Watchdog: Afghanistan Has Lost Control of More Than One-Third of Nation

An Afghan Army soldier adjusts his helmet during an exercise at a training facility in the
AP Photo/Anja Niedringhaus

The U.S.-backed Afghan government has lost control of more than one-third of Afghanistan, reveals an American watchdog agency appointed by Congress, citing U.S. Forces in Afghanistan (USFOR-A).

Specifically, the government no longer controls 140 districts out of a total of 407 within 34 provinces across the war-ravaged nation.

According to the latest quarterly report to Congress by the Special Inspector General for Afghanistan Reconstruction (SIGAR), the watchdog agency, the Afghan government has lost 19 provinces since January 2016.

The government’s loss in territory comes amid an “exceptionally active” Taliban campaign and operations by the Islamic State (ISIS/ISIL) branch in the country (ISIL-K/IS-KP).

The U.S. has increased its military presence in the country to combat ISIL-K, which launched the deadliest attack in the Afghan capital of Kabul since the war started nearly 15 years ago, killing 80 and wounding 231 last weekend.

SIGAR’s 245 page report reveals that the overall number of American troops increased by 350, from 8,850 as of the end of February to about 9,200 as of May 31, 2016, despite President Barack Obama declaring an end to the combat mission. He plans to maintain about 8,700 troops into 2017.

The inspector general reports:

USFOR-A reports that approximately 65.6% of the country’s districts are under Afghan government control or influence as of May 28, 2016, a [nearly 7 percent] decrease from the 70.5% reported as of January 29, 2016.

Of the 407 districts within the 34 provinces, 268 districts were under government control or influence, 36 districts (8.8%) within 15 provinces were under insurgent control or influence, and 104 districts (25.6 %) were “at risk.”

Of the 36 districts under insurgent control or influence, nine districts with a population of 524,072 are under insurgent control and 27 districts with a population of 1.98 million are under insurgent influence.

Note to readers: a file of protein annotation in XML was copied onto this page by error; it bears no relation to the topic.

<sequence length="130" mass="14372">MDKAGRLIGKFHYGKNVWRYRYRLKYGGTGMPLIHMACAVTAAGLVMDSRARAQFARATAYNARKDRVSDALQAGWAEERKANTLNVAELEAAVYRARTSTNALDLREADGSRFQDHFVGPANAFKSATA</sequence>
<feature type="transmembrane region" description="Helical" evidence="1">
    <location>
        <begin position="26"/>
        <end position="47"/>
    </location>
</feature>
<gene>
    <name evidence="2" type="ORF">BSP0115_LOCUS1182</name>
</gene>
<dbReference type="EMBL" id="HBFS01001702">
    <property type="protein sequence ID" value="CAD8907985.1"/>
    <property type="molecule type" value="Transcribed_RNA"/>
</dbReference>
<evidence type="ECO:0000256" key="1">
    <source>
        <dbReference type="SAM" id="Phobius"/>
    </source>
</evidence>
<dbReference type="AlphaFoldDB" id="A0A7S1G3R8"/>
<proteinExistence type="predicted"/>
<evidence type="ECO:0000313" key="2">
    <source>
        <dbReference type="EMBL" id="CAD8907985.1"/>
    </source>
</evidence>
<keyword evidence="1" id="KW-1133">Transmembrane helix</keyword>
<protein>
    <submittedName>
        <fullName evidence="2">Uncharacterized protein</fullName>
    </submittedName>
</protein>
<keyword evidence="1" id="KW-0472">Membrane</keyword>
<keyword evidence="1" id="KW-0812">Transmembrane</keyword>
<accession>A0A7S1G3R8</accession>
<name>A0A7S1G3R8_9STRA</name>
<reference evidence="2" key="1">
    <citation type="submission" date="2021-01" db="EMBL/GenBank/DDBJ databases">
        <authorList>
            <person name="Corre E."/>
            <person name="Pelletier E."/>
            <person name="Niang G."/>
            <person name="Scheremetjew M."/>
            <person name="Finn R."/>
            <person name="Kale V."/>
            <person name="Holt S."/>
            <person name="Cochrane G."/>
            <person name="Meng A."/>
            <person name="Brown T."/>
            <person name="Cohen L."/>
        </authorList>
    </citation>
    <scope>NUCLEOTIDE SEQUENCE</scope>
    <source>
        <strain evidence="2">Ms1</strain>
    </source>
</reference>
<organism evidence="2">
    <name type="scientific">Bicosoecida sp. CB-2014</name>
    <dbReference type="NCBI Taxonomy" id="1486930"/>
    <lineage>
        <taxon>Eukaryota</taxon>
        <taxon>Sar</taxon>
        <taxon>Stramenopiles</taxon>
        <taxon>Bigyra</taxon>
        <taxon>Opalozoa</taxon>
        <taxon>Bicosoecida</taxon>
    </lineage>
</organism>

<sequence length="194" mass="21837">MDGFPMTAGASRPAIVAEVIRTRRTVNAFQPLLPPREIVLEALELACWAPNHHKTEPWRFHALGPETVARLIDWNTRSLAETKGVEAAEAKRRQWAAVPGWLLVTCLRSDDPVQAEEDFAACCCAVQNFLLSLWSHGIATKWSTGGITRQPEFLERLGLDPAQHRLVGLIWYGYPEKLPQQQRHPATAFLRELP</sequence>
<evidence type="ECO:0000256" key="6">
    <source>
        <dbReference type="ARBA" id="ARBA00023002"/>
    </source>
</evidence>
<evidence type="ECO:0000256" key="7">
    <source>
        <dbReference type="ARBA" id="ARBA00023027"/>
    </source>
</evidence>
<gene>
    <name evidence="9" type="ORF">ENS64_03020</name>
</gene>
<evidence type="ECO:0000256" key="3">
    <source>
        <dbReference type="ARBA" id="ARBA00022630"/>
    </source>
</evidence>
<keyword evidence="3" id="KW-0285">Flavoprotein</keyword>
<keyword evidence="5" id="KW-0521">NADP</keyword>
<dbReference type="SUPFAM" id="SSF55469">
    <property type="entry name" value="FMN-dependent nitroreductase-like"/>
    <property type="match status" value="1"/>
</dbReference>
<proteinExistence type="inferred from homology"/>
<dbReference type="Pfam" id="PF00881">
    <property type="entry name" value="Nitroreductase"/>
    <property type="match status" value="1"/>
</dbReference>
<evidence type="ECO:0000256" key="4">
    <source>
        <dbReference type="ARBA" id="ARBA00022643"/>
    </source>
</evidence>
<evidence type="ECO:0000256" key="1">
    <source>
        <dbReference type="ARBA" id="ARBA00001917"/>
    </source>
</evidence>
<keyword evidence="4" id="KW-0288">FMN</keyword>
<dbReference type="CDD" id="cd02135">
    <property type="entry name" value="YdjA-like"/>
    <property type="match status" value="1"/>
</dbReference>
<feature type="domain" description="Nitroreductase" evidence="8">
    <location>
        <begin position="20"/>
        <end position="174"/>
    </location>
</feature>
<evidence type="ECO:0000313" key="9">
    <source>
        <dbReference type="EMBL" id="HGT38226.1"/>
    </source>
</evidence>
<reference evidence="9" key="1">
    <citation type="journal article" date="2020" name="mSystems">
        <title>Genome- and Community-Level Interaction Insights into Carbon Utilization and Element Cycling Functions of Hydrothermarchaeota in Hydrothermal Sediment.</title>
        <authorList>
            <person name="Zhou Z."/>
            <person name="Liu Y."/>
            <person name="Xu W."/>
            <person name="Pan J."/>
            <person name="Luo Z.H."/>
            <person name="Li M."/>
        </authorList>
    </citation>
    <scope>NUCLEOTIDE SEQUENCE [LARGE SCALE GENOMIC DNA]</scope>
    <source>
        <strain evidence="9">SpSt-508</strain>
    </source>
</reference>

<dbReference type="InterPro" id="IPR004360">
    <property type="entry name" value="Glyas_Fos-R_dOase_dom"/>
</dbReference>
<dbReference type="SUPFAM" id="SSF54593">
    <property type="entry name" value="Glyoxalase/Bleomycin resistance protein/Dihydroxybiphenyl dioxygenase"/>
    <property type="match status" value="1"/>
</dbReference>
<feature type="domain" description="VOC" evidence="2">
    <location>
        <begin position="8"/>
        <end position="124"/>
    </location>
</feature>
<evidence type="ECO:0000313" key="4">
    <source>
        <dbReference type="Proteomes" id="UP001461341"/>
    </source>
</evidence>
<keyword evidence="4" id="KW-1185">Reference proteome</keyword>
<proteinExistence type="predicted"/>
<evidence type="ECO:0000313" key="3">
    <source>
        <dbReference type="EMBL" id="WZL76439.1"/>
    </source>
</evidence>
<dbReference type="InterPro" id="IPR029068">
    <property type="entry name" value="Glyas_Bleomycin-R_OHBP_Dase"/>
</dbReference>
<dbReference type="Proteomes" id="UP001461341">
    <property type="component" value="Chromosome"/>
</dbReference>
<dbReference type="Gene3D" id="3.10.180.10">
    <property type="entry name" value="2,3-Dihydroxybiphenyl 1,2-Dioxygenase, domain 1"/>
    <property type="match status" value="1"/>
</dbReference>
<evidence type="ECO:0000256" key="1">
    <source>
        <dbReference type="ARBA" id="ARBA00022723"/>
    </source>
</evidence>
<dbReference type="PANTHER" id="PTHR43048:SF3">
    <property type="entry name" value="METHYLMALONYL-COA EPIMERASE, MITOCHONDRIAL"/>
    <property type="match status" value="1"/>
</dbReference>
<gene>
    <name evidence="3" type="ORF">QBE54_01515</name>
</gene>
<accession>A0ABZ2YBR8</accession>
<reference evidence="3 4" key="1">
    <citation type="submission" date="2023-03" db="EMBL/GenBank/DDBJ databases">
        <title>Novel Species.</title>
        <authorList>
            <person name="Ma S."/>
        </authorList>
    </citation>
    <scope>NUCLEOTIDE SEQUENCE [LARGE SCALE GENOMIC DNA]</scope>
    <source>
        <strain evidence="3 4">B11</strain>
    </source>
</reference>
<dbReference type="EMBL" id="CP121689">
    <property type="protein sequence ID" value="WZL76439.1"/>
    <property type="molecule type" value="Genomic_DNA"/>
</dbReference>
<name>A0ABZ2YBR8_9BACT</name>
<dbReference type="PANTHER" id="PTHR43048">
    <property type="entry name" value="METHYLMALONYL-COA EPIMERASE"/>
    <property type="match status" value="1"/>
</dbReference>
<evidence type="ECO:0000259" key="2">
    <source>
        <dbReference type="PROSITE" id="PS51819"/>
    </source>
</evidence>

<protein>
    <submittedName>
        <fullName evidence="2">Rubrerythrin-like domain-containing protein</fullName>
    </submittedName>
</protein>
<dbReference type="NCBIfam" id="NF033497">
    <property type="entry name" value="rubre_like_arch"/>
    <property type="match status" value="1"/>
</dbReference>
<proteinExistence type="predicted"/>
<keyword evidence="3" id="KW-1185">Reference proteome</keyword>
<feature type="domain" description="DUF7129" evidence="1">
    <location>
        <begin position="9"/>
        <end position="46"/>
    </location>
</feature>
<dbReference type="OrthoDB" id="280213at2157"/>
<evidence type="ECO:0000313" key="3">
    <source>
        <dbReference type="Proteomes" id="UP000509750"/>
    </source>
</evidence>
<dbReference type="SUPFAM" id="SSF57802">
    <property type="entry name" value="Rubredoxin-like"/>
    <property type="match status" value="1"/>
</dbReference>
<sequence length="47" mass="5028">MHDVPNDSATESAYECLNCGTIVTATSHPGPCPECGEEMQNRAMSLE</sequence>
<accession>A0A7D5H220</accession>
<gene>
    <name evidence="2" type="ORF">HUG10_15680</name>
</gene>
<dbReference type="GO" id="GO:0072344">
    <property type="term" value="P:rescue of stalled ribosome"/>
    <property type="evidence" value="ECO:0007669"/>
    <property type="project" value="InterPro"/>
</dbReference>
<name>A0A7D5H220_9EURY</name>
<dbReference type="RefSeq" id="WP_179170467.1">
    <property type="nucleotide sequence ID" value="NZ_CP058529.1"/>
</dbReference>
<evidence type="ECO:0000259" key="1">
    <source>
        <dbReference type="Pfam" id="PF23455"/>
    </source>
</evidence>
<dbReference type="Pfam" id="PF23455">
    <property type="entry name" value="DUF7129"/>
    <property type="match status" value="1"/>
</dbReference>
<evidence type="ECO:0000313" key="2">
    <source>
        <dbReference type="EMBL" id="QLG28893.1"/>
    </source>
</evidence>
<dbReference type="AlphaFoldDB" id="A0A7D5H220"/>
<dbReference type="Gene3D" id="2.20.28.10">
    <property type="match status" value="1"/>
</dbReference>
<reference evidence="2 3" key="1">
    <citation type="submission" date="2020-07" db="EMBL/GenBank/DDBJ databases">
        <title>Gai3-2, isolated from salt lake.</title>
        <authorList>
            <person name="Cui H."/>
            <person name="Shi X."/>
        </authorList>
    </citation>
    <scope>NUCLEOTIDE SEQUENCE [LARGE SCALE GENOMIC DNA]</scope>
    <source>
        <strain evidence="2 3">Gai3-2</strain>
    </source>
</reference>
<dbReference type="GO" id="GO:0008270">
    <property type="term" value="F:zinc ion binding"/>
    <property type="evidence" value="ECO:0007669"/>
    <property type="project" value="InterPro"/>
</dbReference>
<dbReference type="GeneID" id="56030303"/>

According to USFOR-A, the [U.S./NATO] mission determines district status by assessing five indicators of stability: governance, security, infrastructure, economy, and communications.

The figures show that more than 34 percent of the country is either under the control/influence of terrorists or at risk of being so.

SIGAR points out that the Afghan National Defense and Security Forces (ANDSF) continue to face capability gaps and remain unable to fully operate independent of U.S. military assistance, despite nearly $70 billion in American taxpayer funds invested to develop the force and years of U.S. training.

SIGAR notes:

The Taliban have been exceptionally active in 2016, particularly after launching their annual spring offensive.


Many of the issues preventing the ANDSF from properly engaging the Taliban relate to deficiencies in key areas such as command and control, leadership, logistics, and overall coordination. High attrition rates, including high casualty rates, continue to make the sustainability of the ANDSF a major concern and priority for leadership.


USFOR-A reports ANDSF performance … is uneven. The ANDSF requires Coalition support to effectively incorporate capabilities.

Although SIGAR did not link the district status to specific groups, it notes that “the Afghan Taliban, the Haqqani Network, and ISIL were the three major, active terrorist or insurgent organizations in Afghanistan.”

Historically, the Afghan Taliban has more territory and fighters than any other terrorist group in Afghanistan.

The U.S. State Department deemed the group the most prolific terrorist organization in the world in 2015.

U.S. Gen. John Nicholson, the top commander of American and NATO troops in Afghanistan, claimed Thursday that number of ISIL-K fighters has dropped dramatically from a peak of about 3,000 to “between 1,000 and 1,500 at the present time.”

Security instability in Afghanistan is reportedly concentrated along the country’s border with Pakistan, which U.S. and Afghan officials have accused of providing sanctuary to terrorists.

The ISIL-K stronghold in Afghanistan is located int the eastern province of Nangarhar along the Pakistan border.

Traditional Taliban strongholds, including the poppy-rich Helmand and Kandahar provinces, are also located along the international boundary between Afghanistan and Pakistan.

SIGAR points out:

The ANDSF have struggled to respond to the Taliban’s growing national presence. There has been particularly stiff resistance in provinces along the border with Pakistan, such as Helmand, Kandahar, and Nangarhar, with reports that 68.5% of security incidents occur in southern, southeastern, and eastern Afghanistan.


Please let us know if you're having issues with commenting.